looking at the light cast from the west toward the stones to the east
As I prepared to leave the apartment this evening to go to the market, Barry reminded me that the phenomenon known as Manhattanhenge was about to light up our east-west street in its semiannual visitation. He said he'd heard on Twitter that it would take place precisely at 8:17. At that moment it was only 8:05, but as I didn't know exactly what I would see when I got outside, I immediately headed out the door.
There I found that our doorman already knew all about our modest urban astronomical occasion, just as he always seems to know everything that goes on inside the building and anywhere in its proximity, so I didn't have the satisfaction of inducting a new member into the cult. I then learned that, if anything, I may have been a moment too late rather than too early. The sun seemed to have already hidden itself somewhere in the Hudson River, but its corona was centered on the street axis and was still able to impede a direct glance.
I turned around to see what the eastern axis of the street might look like, stepped into the middle of the holiday-emptied six-lane thoroughfare, and snapped the picture above. Just as I got to the corner of Seventh Avenue (it was now 8:17 exactly), where the traffic signal was momentarily arresting the progress of the few east-west vehicles, a dozen or so pedestrians suddenly appeared in the crosswalk out of nowhere. Everyone seemed to have a camera and was snapping pictures of the setting sun, all the while totally ignoring the rich golden light momentarily transforming everything behind them, even to the white lane-dividing lines on the pavement.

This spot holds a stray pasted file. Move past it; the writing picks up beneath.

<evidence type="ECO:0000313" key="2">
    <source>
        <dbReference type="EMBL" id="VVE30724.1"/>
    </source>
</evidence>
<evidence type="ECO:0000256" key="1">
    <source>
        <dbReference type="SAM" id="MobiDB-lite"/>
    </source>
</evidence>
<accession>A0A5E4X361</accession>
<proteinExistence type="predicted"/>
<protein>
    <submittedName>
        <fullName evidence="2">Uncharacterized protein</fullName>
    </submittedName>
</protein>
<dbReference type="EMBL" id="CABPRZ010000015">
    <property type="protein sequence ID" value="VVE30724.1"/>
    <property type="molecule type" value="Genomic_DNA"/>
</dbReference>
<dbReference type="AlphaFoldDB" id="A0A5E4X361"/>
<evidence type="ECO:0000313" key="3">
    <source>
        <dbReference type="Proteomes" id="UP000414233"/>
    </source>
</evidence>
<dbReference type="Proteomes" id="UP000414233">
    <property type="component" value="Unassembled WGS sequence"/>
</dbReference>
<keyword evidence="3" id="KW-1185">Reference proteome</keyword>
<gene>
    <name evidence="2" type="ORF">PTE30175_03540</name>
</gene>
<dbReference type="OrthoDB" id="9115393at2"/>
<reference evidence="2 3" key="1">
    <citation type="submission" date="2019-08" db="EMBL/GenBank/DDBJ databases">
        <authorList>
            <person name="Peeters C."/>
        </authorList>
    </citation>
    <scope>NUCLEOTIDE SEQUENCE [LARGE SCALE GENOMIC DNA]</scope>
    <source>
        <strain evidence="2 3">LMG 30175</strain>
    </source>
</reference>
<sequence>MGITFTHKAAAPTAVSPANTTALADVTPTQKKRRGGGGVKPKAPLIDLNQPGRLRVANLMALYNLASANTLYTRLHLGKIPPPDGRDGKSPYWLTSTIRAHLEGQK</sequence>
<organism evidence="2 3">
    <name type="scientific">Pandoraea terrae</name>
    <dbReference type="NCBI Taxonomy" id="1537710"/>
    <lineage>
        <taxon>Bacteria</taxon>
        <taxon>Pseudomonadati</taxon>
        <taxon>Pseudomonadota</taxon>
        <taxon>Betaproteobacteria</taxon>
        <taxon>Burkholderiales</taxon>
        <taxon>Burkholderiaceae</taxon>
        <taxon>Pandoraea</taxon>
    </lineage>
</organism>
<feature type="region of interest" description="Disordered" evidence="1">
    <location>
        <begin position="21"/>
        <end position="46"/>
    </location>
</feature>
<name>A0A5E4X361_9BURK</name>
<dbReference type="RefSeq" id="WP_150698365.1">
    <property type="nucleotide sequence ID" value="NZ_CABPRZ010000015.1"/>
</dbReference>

I'm thinking the original stone-age celebrants on the Salisbury Plain would also have been more interested what the stones made of the sun's rays running east, but there's no way to know for sure. As I told my friend at the front desk, nobody stayed around to tell us.
and looking at the sun positioned in the portal between the western stones